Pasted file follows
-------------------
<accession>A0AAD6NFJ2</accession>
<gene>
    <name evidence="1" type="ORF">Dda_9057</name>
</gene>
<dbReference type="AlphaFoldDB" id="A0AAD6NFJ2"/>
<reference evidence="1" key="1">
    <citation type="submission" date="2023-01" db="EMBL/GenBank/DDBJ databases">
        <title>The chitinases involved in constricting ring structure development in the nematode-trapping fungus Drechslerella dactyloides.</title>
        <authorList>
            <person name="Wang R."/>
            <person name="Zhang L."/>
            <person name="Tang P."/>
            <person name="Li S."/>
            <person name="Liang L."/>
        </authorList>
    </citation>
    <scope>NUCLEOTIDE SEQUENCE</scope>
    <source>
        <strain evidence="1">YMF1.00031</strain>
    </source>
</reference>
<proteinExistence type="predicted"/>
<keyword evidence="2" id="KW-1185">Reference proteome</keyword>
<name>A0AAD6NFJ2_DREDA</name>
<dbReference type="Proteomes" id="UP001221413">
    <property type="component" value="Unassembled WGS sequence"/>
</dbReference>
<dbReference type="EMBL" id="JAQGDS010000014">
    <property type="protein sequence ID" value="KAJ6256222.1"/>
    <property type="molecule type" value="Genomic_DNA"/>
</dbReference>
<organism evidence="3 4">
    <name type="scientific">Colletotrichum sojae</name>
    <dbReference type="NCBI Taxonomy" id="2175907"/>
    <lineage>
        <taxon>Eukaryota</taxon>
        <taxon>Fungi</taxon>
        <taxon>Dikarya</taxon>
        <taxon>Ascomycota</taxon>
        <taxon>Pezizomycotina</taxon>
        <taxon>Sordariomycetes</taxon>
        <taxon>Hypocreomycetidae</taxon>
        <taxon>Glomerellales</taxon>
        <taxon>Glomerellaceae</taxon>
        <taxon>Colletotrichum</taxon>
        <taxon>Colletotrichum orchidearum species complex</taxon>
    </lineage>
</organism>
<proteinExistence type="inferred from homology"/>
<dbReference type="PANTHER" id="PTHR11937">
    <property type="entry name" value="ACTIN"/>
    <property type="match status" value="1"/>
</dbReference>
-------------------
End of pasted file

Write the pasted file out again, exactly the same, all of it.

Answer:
<accession>A0AAD6NFJ2</accession>
<gene>
    <name evidence="1" type="ORF">Dda_9057</name>
</gene>
<dbReference type="AlphaFoldDB" id="A0AAD6NFJ2"/>
<reference evidence="1" key="1">
    <citation type="submission" date="2023-01" db="EMBL/GenBank/DDBJ databases">
        <title>The chitinases involved in constricting ring structure development in the nematode-trapping fungus Drechslerella dactyloides.</title>
        <authorList>
            <person name="Wang R."/>
            <person name="Zhang L."/>
            <person name="Tang P."/>
            <person name="Li S."/>
            <person name="Liang L."/>
        </authorList>
    </citation>
    <scope>NUCLEOTIDE SEQUENCE</scope>
    <source>
        <strain evidence="1">YMF1.00031</strain>
    </source>
</reference>
<proteinExistence type="predicted"/>
<keyword evidence="2" id="KW-1185">Reference proteome</keyword>
<name>A0AAD6NFJ2_DREDA</name>
<dbReference type="Proteomes" id="UP001221413">
    <property type="component" value="Unassembled WGS sequence"/>
</dbReference>
<dbReference type="EMBL" id="JAQGDS010000014">
    <property type="protein sequence ID" value="KAJ6256222.1"/>
    <property type="molecule type" value="Genomic_DNA"/>
</dbReference>
<organism evidence="3 4">
    <name type="scientific">Colletotrichum sojae</name>
    <dbReference type="NCBI Taxonomy" id="2175907"/>
    <lineage>
        <taxon>Eukaryota</taxon>
        <taxon>Fungi</taxon>
        <taxon>Dikarya</taxon>
        <taxon>Ascomycota</taxon>
        <taxon>Pezizomycotina</taxon>
        <taxon>Sordariomycetes</taxon>
        <taxon>Hypocreomycetidae</taxon>
        <taxon>Glomerellales</taxon>
        <taxon>Glomerellaceae</taxon>
        <taxon>Colletotrichum</taxon>
        <taxon>Colletotrichum orchidearum species complex</taxon>
    </lineage>
</organism>
<proteinExistence type="inferred from homology"/>
<dbReference type="PANTHER" id="PTHR11937">
    <property type="entry name" value="ACTIN"/>
    <property type="match status" value="1"/>
</dbReference>